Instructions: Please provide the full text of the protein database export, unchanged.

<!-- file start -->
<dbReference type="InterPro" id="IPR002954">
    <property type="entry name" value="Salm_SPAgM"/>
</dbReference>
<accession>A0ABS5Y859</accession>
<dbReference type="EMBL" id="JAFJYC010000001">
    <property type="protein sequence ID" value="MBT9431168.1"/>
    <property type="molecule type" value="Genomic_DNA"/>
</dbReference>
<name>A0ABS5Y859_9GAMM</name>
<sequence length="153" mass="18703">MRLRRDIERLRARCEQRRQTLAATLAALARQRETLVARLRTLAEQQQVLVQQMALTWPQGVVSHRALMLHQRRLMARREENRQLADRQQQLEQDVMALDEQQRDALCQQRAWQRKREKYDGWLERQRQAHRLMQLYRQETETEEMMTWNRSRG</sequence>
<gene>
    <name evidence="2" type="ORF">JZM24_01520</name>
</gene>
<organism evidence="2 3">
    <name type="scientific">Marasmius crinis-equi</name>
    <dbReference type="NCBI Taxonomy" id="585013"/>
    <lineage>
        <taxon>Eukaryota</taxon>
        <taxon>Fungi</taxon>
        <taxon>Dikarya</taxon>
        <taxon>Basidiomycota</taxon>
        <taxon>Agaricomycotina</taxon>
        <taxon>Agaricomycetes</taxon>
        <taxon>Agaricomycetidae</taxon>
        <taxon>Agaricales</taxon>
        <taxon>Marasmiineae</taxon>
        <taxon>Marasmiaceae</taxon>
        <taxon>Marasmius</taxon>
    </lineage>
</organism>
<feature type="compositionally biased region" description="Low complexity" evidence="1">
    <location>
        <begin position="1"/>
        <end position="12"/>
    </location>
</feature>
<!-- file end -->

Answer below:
<dbReference type="InterPro" id="IPR002954">
    <property type="entry name" value="Salm_SPAgM"/>
</dbReference>
<accession>A0ABS5Y859</accession>
<dbReference type="EMBL" id="JAFJYC010000001">
    <property type="protein sequence ID" value="MBT9431168.1"/>
    <property type="molecule type" value="Genomic_DNA"/>
</dbReference>
<name>A0ABS5Y859_9GAMM</name>
<sequence length="153" mass="18703">MRLRRDIERLRARCEQRRQTLAATLAALARQRETLVARLRTLAEQQQVLVQQMALTWPQGVVSHRALMLHQRRLMARREENRQLADRQQQLEQDVMALDEQQRDALCQQRAWQRKREKYDGWLERQRQAHRLMQLYRQETETEEMMTWNRSRG</sequence>
<gene>
    <name evidence="2" type="ORF">JZM24_01520</name>
</gene>
<organism evidence="2 3">
    <name type="scientific">Marasmius crinis-equi</name>
    <dbReference type="NCBI Taxonomy" id="585013"/>
    <lineage>
        <taxon>Eukaryota</taxon>
        <taxon>Fungi</taxon>
        <taxon>Dikarya</taxon>
        <taxon>Basidiomycota</taxon>
        <taxon>Agaricomycotina</taxon>
        <taxon>Agaricomycetes</taxon>
        <taxon>Agaricomycetidae</taxon>
        <taxon>Agaricales</taxon>
        <taxon>Marasmiineae</taxon>
        <taxon>Marasmiaceae</taxon>
        <taxon>Marasmius</taxon>
    </lineage>
</organism>
<feature type="compositionally biased region" description="Low complexity" evidence="1">
    <location>
        <begin position="1"/>
        <end position="12"/>
    </location>
</feature>